And he was pointedly critical of Mr. Obama’s debate performance. “I think he might be even slightly intimidated, that he thinks Senator Clinton is more experienced than him, a little more hungry than he is,” Mr. Carville said.
    There is also a fair amount of criticism of CNN’s overall conduct of the debate, especially Wolf Blitzer’s questions.
    We put in a call to CNN and will update this post when they get back to us.
  5. CNN Caves to Hillary, But She’ll Still Struggle in Iowa
    By Dick Morris and Eileen McGann

    Under Wolf Blitzer's gentle questioning, Hillary was able to avert another debate meltdown in the Nevada Democratic debate held last night, November 15. Asked about driver's licenses for illegal immigrants, a compliant, even subservient, Blitzer accepted Hillary's one word answer, “No,” with no follow up. Had a better journalist been asking the questions — like Tim Russert — he would have followed up the bland negation with probing questions about why she is yet again flip flopping on the issue.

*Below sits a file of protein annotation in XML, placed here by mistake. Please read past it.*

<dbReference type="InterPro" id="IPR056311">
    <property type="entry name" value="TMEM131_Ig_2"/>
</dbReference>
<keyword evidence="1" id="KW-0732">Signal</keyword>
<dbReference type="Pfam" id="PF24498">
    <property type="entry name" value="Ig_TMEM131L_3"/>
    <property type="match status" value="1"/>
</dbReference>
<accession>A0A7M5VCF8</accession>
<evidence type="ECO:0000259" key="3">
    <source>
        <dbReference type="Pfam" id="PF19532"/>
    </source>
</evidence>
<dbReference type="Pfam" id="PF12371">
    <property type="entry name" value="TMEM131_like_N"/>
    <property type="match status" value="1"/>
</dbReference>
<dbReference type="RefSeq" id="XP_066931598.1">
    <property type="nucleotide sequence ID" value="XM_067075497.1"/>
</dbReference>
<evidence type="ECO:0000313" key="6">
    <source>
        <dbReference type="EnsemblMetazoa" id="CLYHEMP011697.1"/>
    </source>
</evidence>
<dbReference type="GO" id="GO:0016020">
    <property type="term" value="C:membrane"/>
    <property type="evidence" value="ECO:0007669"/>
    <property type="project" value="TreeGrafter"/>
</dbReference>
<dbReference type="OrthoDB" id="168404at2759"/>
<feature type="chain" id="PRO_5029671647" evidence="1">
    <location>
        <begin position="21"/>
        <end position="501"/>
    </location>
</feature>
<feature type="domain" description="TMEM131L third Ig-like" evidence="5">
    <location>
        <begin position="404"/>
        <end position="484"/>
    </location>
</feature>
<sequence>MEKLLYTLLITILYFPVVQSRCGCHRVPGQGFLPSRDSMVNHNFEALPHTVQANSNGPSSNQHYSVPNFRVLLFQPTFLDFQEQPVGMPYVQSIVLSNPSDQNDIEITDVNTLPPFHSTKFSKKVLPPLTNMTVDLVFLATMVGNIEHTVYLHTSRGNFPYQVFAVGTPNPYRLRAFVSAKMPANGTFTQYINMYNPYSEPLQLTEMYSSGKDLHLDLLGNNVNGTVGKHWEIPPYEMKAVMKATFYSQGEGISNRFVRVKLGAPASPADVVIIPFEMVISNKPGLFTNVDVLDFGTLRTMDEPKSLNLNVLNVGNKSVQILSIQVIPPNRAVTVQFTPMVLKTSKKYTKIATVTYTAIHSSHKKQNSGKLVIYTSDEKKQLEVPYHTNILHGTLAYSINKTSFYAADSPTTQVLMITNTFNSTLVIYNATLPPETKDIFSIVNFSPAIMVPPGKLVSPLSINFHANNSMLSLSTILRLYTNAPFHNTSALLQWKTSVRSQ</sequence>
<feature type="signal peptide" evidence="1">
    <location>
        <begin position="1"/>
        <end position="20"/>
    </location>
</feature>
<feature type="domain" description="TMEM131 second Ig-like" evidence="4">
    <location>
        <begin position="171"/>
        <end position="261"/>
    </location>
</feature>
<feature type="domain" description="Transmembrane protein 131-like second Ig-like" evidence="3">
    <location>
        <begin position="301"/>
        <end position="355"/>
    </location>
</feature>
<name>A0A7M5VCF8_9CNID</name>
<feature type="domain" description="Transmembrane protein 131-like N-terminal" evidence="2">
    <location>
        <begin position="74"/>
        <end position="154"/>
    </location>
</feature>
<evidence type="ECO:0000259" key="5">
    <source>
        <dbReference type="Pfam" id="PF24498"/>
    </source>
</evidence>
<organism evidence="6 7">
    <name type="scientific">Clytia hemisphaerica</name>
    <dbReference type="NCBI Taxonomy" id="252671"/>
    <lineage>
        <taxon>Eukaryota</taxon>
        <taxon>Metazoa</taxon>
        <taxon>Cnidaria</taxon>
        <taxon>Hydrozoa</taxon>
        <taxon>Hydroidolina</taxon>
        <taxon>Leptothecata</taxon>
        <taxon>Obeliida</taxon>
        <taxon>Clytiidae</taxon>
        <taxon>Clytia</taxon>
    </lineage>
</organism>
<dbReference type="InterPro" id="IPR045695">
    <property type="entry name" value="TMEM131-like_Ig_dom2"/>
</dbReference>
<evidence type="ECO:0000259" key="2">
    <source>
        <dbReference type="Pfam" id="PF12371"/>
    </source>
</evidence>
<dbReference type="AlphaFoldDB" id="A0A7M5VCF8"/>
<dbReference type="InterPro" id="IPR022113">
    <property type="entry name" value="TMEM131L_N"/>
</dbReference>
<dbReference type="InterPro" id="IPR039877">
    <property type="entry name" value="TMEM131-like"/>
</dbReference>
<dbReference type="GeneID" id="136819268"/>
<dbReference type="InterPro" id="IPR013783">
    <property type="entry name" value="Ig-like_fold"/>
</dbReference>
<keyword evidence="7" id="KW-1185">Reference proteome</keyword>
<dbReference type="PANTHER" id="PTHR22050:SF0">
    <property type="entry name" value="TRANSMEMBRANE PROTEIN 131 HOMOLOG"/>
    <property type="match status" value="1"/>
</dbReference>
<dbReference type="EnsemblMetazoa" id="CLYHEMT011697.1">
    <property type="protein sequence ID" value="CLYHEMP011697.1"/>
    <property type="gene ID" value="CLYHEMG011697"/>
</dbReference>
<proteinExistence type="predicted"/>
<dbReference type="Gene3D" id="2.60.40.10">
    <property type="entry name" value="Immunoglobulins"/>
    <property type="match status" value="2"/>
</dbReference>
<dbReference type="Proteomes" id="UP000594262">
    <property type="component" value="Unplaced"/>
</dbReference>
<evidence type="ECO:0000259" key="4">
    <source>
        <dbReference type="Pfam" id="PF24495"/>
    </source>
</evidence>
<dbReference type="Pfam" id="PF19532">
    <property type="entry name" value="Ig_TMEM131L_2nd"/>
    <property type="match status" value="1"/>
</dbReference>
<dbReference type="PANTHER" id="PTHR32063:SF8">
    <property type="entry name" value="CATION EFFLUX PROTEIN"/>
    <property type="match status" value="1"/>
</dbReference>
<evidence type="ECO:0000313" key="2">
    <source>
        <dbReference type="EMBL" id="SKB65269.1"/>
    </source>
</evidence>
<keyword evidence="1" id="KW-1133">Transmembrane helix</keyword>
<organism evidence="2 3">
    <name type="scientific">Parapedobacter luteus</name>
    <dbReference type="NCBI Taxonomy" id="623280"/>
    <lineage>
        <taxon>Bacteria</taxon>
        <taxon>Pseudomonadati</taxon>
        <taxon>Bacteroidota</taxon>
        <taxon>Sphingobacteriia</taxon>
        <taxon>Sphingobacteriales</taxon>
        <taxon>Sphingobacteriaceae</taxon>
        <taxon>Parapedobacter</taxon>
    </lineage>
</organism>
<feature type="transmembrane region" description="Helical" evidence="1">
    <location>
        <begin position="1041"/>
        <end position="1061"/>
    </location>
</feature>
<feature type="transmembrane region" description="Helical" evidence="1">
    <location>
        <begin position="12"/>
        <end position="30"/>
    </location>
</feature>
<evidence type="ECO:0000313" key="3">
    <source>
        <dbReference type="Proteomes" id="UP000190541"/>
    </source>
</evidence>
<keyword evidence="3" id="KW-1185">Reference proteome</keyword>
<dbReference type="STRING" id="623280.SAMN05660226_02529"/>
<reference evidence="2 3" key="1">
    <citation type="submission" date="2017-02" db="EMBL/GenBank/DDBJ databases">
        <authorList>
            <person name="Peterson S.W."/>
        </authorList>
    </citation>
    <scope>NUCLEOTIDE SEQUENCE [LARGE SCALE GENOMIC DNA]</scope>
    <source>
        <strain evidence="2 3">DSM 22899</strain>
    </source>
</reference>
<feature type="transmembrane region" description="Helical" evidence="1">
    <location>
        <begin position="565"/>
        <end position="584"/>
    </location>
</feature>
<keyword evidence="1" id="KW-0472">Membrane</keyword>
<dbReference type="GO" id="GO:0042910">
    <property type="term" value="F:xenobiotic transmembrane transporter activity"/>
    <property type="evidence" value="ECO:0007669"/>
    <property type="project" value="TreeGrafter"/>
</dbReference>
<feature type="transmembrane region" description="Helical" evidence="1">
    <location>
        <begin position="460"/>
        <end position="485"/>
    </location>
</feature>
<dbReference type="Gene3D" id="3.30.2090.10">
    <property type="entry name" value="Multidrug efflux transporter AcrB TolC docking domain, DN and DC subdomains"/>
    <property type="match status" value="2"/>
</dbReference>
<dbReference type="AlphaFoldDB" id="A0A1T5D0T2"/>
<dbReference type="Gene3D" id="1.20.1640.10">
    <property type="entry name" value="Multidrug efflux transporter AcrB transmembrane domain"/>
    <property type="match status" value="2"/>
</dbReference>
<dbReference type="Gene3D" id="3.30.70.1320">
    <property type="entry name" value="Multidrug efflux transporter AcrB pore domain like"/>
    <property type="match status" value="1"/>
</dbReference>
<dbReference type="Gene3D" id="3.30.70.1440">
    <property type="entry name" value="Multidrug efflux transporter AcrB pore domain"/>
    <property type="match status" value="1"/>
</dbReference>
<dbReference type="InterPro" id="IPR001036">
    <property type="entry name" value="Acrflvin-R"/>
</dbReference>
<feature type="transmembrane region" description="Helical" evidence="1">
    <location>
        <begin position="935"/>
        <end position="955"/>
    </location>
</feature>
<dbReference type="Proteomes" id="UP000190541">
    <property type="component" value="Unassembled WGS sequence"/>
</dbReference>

The Drudge Report today highlights that a “senior adviser to the Hillary campaign” said, earlier today, that Blitzer “was outstanding, and did not gang up like Russert did in Philadelphia. He avoided personal attacks, remained professional and ran the best debate so far.” And Blitzer checked his journalistic instincts at the door.